Though he’s an accomplished educator with eight years of experience in Puerto Rico, Emil Rivera was a little nervous when he came to Buffalo to be a high school bilingual special education teacher.
“I had my doubts,” said Rivera. “I was prepared to be all on my own.”
Instead, just five days after arriving from Puerto Rico in late August, Rivera was pleasantly surprised — and immensely grateful — for the immediate support from Gliset Colón from the Buffalo State College bilingual education program and Judith Harris, a faculty member and director of the Tonawanda-Grand Island Teacher Center. It was exactly the kind of welcome wagon he needed.
“I feel like a little boy starting school,” said Rivera, as he picked up an Acer tablet and teacher education textbook provided through a regional teacher center grant. He also listened intently as teachers from last year’s program described how the emotional, instructional and technical supports they received were nothing short of “lifelines” for their success.
Rivera is one of 20 teachers from Puerto Rico who were recruited by Buffalo City Schools to fill much-needed bilingual educator positions. While Buffalo has historically had a large Spanish-speaking population, the numbers have grown dramatically since last year’s Hurricane Maria. In 2017–18, more than 500 students from Puerto Rico enrolled in Buffalo schools, with many more arriving over the summer. Statewide, as of the end of last school year, more than 2,500 students from Puerto Rico relocated to New York schools. As a result, districts around the state are struggling with a severe shortage of bilingual educators.
While the New York Board of Regents approved one-year emergency certification for teachers from Puerto Rico and the state had allowed in-state tuition for SUNY and CUNY students from Puerto Rico, these newcomers face a number of challenges to becoming permanently certified teachers.
“It’s a very complicated process, with varying individual circumstances,” said Colón, who coordinates the college’s bilingual graduate certification program.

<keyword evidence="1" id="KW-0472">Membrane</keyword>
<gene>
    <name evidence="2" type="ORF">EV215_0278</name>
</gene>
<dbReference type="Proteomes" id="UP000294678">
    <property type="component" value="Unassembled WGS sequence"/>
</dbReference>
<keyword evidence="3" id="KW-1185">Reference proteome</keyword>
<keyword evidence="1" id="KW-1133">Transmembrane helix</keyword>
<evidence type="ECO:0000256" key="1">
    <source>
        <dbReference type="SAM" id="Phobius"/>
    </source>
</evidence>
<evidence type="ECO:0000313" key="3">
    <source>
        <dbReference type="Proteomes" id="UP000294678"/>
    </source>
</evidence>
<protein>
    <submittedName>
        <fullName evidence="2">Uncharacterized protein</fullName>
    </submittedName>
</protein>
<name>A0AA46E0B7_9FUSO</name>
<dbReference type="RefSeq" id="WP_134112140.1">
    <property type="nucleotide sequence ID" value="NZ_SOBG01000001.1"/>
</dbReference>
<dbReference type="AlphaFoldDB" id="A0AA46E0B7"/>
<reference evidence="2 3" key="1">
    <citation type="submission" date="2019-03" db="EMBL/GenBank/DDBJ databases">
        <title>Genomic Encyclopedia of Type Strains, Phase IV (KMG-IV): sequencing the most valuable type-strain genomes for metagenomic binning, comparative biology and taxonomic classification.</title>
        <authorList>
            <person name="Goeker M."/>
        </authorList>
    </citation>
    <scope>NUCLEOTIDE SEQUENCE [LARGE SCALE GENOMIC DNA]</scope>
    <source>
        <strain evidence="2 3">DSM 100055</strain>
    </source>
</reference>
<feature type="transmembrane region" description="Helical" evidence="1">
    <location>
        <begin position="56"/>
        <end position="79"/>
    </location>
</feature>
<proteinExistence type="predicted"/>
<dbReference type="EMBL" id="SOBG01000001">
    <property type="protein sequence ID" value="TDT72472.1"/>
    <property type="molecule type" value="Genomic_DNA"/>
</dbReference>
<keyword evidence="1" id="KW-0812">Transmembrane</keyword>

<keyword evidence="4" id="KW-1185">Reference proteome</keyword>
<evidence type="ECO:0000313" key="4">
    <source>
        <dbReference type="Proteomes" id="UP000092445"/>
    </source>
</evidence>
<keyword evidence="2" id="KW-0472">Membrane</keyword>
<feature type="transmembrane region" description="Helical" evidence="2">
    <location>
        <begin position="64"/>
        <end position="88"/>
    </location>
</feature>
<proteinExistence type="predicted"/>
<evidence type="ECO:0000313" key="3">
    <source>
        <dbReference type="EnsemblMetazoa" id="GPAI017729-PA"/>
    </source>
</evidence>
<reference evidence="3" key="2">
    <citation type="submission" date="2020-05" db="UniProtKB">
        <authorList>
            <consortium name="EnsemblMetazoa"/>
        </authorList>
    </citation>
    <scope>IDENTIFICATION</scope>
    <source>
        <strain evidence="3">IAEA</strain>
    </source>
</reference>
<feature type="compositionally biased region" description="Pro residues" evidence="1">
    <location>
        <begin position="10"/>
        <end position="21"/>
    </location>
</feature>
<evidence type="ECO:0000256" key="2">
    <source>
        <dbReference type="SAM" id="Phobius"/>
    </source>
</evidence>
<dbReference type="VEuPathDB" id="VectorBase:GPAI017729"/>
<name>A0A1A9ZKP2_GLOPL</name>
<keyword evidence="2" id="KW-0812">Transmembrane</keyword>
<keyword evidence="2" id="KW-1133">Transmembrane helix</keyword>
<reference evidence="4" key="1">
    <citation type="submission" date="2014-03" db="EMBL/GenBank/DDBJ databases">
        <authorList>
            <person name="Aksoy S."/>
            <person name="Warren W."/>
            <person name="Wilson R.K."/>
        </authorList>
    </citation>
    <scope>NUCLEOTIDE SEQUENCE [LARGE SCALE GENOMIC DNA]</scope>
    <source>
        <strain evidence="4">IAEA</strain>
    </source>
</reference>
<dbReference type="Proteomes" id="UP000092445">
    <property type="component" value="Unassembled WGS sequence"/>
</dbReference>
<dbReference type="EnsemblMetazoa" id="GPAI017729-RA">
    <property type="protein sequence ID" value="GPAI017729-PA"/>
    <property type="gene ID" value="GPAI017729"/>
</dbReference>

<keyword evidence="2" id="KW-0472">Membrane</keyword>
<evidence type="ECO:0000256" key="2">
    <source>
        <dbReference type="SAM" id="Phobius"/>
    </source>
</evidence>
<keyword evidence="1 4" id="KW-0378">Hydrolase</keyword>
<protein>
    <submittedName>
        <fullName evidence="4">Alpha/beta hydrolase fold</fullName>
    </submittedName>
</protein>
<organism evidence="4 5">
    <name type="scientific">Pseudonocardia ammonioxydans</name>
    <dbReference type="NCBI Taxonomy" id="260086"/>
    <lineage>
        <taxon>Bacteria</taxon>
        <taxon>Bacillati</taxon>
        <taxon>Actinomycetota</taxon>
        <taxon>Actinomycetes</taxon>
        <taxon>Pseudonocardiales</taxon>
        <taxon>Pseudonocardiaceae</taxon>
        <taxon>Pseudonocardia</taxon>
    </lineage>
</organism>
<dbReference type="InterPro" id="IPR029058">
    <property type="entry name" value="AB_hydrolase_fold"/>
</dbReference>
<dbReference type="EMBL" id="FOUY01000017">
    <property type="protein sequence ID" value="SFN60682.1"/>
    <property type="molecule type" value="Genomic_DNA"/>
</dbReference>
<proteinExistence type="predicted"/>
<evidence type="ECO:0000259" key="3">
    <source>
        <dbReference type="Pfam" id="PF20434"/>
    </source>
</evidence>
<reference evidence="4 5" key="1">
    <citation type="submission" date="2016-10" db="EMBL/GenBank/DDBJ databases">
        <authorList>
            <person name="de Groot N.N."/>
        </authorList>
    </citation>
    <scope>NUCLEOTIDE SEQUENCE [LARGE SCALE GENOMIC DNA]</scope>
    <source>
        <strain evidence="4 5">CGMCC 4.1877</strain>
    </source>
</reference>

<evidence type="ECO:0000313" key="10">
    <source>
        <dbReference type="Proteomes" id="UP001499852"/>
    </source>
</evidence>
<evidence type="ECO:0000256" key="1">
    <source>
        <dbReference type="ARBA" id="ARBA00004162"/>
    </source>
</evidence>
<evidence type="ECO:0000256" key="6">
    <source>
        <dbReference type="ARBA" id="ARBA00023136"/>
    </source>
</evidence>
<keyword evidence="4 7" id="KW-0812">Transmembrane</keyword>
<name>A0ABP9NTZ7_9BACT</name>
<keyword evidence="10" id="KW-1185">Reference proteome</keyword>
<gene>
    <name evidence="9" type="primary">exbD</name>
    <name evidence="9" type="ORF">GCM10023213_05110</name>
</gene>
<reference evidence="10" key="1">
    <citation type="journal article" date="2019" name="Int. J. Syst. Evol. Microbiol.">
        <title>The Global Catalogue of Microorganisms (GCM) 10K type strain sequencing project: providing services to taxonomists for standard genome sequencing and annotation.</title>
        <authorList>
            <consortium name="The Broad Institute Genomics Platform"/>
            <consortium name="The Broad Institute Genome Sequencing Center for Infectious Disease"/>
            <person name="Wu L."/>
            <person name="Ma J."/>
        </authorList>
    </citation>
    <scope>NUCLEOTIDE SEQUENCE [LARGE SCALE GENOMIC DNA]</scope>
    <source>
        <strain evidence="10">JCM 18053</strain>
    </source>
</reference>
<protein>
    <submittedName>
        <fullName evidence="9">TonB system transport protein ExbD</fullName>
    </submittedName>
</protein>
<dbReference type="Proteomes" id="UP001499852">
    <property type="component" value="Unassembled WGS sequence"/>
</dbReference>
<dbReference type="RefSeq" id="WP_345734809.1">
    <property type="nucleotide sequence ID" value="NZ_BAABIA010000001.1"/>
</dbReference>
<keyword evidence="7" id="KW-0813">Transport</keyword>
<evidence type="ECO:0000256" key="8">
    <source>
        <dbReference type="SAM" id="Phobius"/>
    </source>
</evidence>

Educators with less than three years of teaching in Puerto Rico public schools (or those from higher education or private schools) must pass all of New York’s certification exams, including the edTPA portfolio assessment — all while settling into a new home and teaching full time. Educators with more experience are exempted from those requirements but need to complete a bilingual extension certificate and, in many cases, earn a master’s degree.
“While many of these teachers are highly qualified educators, they are English language learners themselves and the challenges are great,” said Harris, who worked with Colón to provide a crash course on edTPA requirements for the newcomers. “They have to work even harder.”
Stefany Arce, who is starting her second year as a bilingual kindergarten teacher, said the tablet the program provides is like a lifeline. She uses it to translate her college textbook readings, discussions at faculty meetings and for classroom learning center activities.
Then there are the emotional supports.
“The traumainformed care we provide to our students is to some extent what we need to provide for these teachers,” Harris said. “Just like the students, these teachers are displaced, too.”
Colón, whose own family emigrated from Puerto Rico, said many of these teachers faced difficult decisions to leave their homeland and they are separated from their family. That’s why she tries to create a family-like support system and connect the newcomers with essential community-based groups.
Colón and Harris, who are both members of United University Professions at Buffalo State, said the retention rate for the program has so far been promising, with all eight of last year’s cohort returning to teach in Buffalo and taking courses at the college this fall. Under School of Education Dean Wendy Paterson, Buffalo State works closely with area teacher centers, building bridges between higher ed and P-12 educators.
“The support system is working, but continued funding is uncertain,” Colón said, noting tuition assistance and state Teachers for Tomorrow grants are in question. While the $2,200 teacher center grant provided books and tablets for this group, the state cut teacher center funding for this school year.
“These teachers need our help,” Harris said. “If we don’t support these teachers, we will never be able to meet the needs of these children who are growing in numbers daily.”